In a gesture of support for independent black publishing in France, National Book Award–winner Ta-Nehesi Coates and his U.S. publisher, One World, have released the French edition of his bestselling We Were Eight Years in Power: An American Tragedy through Editions Présence Africaine, a historic French-African publishing house based in Paris.

The French edition was published on September 24, according to Gloria Loomis, Coates’s agent. In mid-October, Coates will arrive in Paris to begin a series of public events, including print and broadcast interviews in support of the EPA edition of We Were Eight Years in Power.

Coates says that his interest in publishing with EPA was inspired by a similar effort made by another popular black author. In 1996, bestselling novelist Walter Mosley offered Gone Fishin’, an installment in his Easy Rawlins crime series, to Black Classic Press, an independent house founded by Coates’s father, W. Paul Coates. The book sold more than 100,000 copies, making it one of the biggest books ever published by BCP. Paul has cited Mosley’s gesture as a key factor in the development of BCP, which celebrated its 40th anniversary this year. (To hear an interview with W. Paul Coates about BCP, go to publishersweekly.com/pwinsider.)

The younger Coates said Mosley’s support of BCP directly inspired his own writing career and led him to Loomis, who also represents Mosley. “Walter was pretty much responsible for all of my books that followed,” Coates said. “I was 25 hoping to be a writer, but no idea what that meant. It was Walter’s introduction that allowed any of this to happen. It was a big deal.”

Chris Jackson, publisher of One World (a Penguin Random House imprint), said that after Coates finished his NBA-winning Between the World and Me, the author expressed an interest in finding a black press in France to release his next book. Jackson told Coates that PRH would forego “a big advance” on French foreign rights for We Were Eight Years in Power in order to work with a small house.

Jackson said he explained to the PRH sub rights department the reasons why Coates wanted to go with a black press. “We have a great foreign right department,” he noted. “But in this case we asked them to not take the best financial deal, and they understood.”

After the discussions with One World, Coates and his father traveled to France in spring 2017 to meet the three generations of women who oversee EPA and Librairie Présence Africaine, its historic bookstore in Paris. He met with publisher Christiane Yandé Diop, the 92-year-old widow of the press’s founder, and her daughter Suzanne, who currently directs the press with Diop’s granddaughter Mari.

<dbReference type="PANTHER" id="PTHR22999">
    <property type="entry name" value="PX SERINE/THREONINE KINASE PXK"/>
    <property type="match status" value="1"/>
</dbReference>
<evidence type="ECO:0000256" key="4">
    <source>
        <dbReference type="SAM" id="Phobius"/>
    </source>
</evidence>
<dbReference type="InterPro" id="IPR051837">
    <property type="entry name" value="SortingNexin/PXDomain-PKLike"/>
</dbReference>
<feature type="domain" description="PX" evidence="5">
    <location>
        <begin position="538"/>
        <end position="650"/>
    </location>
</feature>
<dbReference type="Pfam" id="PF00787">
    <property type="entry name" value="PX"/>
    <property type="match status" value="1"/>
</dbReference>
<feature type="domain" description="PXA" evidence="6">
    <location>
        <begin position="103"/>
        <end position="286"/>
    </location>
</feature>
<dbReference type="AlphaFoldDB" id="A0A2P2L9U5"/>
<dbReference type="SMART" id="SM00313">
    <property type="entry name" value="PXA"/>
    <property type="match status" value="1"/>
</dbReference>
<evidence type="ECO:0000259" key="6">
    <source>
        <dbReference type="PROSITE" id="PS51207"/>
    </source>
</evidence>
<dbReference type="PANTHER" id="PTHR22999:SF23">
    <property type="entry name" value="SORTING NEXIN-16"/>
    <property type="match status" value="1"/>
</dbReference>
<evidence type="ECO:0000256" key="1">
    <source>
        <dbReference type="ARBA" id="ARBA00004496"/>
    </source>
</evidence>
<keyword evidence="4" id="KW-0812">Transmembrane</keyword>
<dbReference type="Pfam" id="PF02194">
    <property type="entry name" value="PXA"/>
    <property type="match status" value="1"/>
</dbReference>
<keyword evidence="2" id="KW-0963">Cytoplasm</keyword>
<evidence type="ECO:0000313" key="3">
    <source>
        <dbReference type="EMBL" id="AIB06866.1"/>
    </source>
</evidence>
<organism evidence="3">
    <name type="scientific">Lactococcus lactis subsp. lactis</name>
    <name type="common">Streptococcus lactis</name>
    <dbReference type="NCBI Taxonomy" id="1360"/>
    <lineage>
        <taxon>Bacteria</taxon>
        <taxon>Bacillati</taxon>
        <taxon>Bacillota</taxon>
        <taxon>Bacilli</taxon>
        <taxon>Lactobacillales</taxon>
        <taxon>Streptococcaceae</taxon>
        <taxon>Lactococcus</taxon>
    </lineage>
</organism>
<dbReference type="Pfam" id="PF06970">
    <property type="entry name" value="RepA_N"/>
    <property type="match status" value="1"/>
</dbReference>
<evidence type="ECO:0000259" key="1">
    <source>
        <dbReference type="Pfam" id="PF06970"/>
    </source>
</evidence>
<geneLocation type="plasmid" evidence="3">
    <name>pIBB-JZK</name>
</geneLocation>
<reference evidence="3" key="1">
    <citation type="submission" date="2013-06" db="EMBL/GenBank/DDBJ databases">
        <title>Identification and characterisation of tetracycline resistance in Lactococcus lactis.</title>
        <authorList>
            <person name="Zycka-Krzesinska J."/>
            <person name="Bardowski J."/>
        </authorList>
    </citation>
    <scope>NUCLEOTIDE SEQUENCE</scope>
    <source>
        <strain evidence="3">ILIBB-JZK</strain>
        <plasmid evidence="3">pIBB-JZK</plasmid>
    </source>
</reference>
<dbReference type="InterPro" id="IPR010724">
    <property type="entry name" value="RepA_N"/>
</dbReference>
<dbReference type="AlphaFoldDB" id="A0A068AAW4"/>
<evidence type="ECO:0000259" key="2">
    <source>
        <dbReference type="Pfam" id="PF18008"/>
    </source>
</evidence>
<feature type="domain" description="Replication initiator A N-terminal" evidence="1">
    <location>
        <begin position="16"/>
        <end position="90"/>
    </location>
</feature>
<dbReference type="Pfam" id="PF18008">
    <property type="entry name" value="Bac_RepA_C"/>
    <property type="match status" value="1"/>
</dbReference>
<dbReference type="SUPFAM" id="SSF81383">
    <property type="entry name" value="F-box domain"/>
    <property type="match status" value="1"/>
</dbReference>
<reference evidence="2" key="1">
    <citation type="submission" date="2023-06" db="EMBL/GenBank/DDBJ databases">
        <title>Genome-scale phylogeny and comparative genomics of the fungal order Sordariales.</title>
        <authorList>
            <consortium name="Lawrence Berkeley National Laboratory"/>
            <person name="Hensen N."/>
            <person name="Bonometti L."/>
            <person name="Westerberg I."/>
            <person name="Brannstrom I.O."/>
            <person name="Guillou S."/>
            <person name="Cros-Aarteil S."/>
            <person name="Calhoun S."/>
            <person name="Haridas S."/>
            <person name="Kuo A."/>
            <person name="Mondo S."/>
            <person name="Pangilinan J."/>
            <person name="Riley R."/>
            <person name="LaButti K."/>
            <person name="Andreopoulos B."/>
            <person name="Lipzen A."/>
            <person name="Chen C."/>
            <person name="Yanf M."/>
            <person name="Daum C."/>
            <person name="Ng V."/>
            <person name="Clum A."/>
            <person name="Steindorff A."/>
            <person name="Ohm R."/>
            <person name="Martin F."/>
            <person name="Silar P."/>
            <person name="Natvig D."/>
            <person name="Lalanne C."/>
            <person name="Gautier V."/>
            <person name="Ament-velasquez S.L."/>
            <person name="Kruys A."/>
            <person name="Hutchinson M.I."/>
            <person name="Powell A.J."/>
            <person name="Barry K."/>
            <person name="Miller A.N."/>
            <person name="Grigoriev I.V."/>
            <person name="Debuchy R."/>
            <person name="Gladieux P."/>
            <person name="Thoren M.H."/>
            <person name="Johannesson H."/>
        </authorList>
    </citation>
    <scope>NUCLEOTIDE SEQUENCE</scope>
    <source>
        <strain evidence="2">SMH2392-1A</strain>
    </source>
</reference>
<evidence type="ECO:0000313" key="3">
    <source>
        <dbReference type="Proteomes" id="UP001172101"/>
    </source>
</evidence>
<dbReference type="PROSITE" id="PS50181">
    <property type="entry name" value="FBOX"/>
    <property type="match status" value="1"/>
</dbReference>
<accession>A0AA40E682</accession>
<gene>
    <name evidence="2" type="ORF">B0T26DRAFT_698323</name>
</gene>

“To sit with Madame Diop, someone who ran a bookstore that served Malcolm X, James Baldwin, and Richard Wright… It’s been really fruitful,” Coates said. “I’m big on history and lineage, so when I was in position to work with a historic black press, it was a clear no-brainer for me.”

Jackson acknowledged that “EPA is a small house and Ta-Nehesi is a big writer,” and explained that “obviously we were concerned about publicity and printing, because indie presses can struggle with a big book.” He added, “We didn’t want to put them in a bad situation.”

Jackson said that PRH’s foreign rights department (along with Loomis, who speaks French) worked closely with EPA to structure the deal, and he was confident that the house had the capacity to deliver the book. He will travel to Paris this month with Coates on the French book tour.

EPA is a renowned literary press that was founded in 1947 as a literary quarterly by Alioune Diop, a Senegalese professor, along with a group of writers associated with négritude, a 1930s French-African critical theory focused on the value of black African diasporic culture in the West. Those writers include Aimé Césaire, Leon Damas, and Leopold Senghor, as well as related Pan-Africanist writers such as Wright and historian Cheikh Anta Diop.

Loomis said that EPA has released “a modest printing,” and she praised the care it took to prepare the French translation. She emphasized that Coates wanted to make sure his latest work reached young black French readers as well as African disaporic communities in France.

As part of the tour, Rokhaya Diallo, a Paris-based journalist, will interview Coates on BET-Talk, a Black Entertainment TV talk show in France. She said that, though Coates is not quite as widely known in France as he is in the U.S., “he is very popular and respected in French book culture, French media, and among young people who know black issues.” She added that EPA will “do a good job” making his work available to black audiences in France, and French African and diasporic territories overseas.

Coates emphasized the intellectual and historical connections between his books and the writings on négritude, Pan-Africanism, and black liberation published by and celebrated at EPA. “Everything I do comes out of something,” he said. “I’ve been deeply lucky to have the kind of success I’ve had. I try my best to make the most out of it. You don’t want to get here and just forget where you came from.”